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5 Things You Should Know About Radiation Therapy

Radiation therapy, also known as radiotherapy is a common cancer treatment in which high doses of radiation is used to destroy cancer cells and shrink tumors by damaging their DNA. Low doses of the same radiation are used to see inside your body such as your teeth or broken bones through x-rays imaging. Radiation therapy treatment may be paired with chemotherapy to achieve better results in cancer treatment. Although the use of radiation for cancer treatment is widespread and well-researched, there are still many questions surrounding it. Therefore, we have prepared this easy guide, throughout which we will try to answer some fundamental questions like: “Can radiation cure cancer? “How does radiation therapy kill cancer cells?”, “What to expect after radiation treatment?” and others. We hope that this text will help solve at least some mysteries surrounding radiation therapy.

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1. Does Radiation Cure Cancer?

Can radiotherapy cure cancer? It definitely can, but not in every case. Although it is a very effective cancer treatment, most types of radiation therapy do not reach all parts of the body; thus they cannot be fully helpful in treating cancer that has metastasis to many places within the body. Nevertheless, radiation therapy can be used to treat many types of cancer either standalone or in combination with other treatments. The main purposes of this treatment are to cure or shrink early-stage cancer, to stop cancer from recurring somewhere else and to treat symptoms caused by advanced cancer.

2. How Does Radiation Therapy Work?

Radiation Therapy uses high-energy particles or waves, such as x-rays, gamma rays, electron beams, or protons, to kill or damage cancer cells. There are three types of radiation therapy for cancer treatments: external, internal and systemic radiation. Internal radiotherapy also called brachytherapy treatment is conducted by injecting radioactive elements into the patient’s blood. This way it reaches cancer cells and tumors. With external radiation therapy (full name: external beam radiation therapy), a special machine is exposing body part with tumors to external beam radiation that directs high-energy rays from outside the body into the tumor. In systemic radiation, radioactive medications are given orally or put into a vein, in order to treat certain types of cancer by stimulating them traveling throughout the body. Since the common purpose is to destroy cancer cells by radiation, the effects of each type of radiation therapy are

Additionally, throughout many years new radiation treatments were developed. These advanced cancer treatments include stereotactic radiotherapy and proton therapy. Stereotactic radiation therapy is often used to treat brain tumors of small size, while proton therapy is a sophisticated method limiting the damage to living cells. Due to the importance of radiation therapy, those who want to pursue a career in medicine and research are more likely to be a part of this particular field.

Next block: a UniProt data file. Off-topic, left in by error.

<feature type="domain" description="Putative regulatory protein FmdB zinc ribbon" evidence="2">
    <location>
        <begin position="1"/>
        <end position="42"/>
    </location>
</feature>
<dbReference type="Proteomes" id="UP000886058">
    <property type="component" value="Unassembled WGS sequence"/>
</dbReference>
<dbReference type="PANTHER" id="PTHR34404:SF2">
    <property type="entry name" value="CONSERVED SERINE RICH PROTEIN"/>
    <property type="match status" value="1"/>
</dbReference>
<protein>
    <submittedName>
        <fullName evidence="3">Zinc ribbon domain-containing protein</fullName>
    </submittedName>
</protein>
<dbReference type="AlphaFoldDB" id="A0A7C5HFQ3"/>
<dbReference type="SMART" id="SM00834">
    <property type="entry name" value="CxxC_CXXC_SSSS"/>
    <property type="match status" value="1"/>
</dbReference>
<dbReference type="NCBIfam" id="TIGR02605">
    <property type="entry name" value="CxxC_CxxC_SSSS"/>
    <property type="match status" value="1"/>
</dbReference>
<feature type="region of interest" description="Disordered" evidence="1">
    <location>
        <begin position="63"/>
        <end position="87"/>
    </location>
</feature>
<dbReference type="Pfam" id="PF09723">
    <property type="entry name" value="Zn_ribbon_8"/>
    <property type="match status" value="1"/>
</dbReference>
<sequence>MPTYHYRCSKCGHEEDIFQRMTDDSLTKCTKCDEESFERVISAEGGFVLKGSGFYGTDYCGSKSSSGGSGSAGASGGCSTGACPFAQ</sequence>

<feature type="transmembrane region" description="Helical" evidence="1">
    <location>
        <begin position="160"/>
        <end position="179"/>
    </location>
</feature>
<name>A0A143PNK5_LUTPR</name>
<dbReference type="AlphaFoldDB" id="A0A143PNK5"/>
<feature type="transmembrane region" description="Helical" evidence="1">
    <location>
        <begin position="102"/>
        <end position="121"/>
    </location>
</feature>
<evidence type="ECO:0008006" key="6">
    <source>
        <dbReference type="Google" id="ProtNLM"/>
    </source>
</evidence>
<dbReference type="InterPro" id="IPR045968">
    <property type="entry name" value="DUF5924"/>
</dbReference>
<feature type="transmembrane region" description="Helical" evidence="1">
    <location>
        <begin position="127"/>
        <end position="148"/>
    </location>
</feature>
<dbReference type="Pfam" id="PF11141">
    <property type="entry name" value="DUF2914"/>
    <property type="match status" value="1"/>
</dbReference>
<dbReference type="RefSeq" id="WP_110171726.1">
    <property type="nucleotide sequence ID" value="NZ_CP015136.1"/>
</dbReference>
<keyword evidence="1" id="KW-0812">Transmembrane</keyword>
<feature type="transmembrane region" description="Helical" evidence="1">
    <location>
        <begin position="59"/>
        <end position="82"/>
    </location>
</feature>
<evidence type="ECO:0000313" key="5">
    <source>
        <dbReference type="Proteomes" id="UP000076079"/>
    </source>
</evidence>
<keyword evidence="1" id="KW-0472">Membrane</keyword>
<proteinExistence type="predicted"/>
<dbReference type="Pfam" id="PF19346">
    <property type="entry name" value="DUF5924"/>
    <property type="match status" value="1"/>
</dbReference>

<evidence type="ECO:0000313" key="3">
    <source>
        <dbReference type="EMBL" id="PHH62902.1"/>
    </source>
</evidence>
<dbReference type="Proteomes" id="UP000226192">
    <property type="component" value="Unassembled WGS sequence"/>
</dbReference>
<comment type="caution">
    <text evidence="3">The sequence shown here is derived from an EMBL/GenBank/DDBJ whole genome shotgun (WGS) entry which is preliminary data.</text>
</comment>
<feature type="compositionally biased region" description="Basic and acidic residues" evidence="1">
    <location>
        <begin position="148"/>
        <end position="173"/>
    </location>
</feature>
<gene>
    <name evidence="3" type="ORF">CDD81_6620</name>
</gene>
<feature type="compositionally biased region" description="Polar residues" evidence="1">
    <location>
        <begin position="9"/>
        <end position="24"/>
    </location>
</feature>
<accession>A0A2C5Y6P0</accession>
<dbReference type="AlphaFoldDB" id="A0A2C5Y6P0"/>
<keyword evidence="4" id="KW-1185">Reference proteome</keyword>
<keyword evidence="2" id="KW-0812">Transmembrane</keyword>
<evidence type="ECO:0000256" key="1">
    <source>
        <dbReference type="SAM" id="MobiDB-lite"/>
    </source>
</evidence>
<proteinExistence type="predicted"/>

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3. How Long Does Radiation Treatment Last?

It is not possible to estimate how long the radiation treatment is going to last without knowing the cancer patient’s situation. The stage of cancer, as well as the type of radiotherapy treatment, plays a decisive role. More than that – different kinds of cancer require different types of cancer treatment. Prostate cancer treatment will differ from breast cancer, liver cancer, thyroid cancer, pancreatic cancer, or lung cancer treatment. However, in general, each session is quick and painless and lasts about 15 minutes. Generally, patients have radiation therapy sessions 5 times per week which continues for 3 to 9 weeks.

4. What Are the Side Effects of Radiotherapy?

There are some side effects of radiation therapy. After radiotherapy, many cancer patients experience hair loss, sore skin, feeling sick, sore mouth, loss of appetite, as well as psychical exhaustion. However, these side effects of radiation don’t last for long; most of them will pass once treatment stops. Sometimes radiation treatment for cancer may cause permanent infertility, Lymphoedema or even breathing problems. However, such radiation side effects are quite rare.

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5. After Radiation Treatment – What to Expect?

There is nothing to worry about – there are no radioactive side effects of radiotherapy treatment either in the short or long term. Radiation therapy for cancer doesn’t usually cause permanent changes in a cancer patient’s life. There is obviously a recovery period from radiotherapy as well as cancer. Once your treatment ends, you will have follow-up appointments with your radiation oncologist. He or she will check on your recovery and track the side effects which may happen after the process ends. And, as your body heals, you will go more rarely to your follow-up visits.


This content is edited by Flymedi Medical Editors in 2023.


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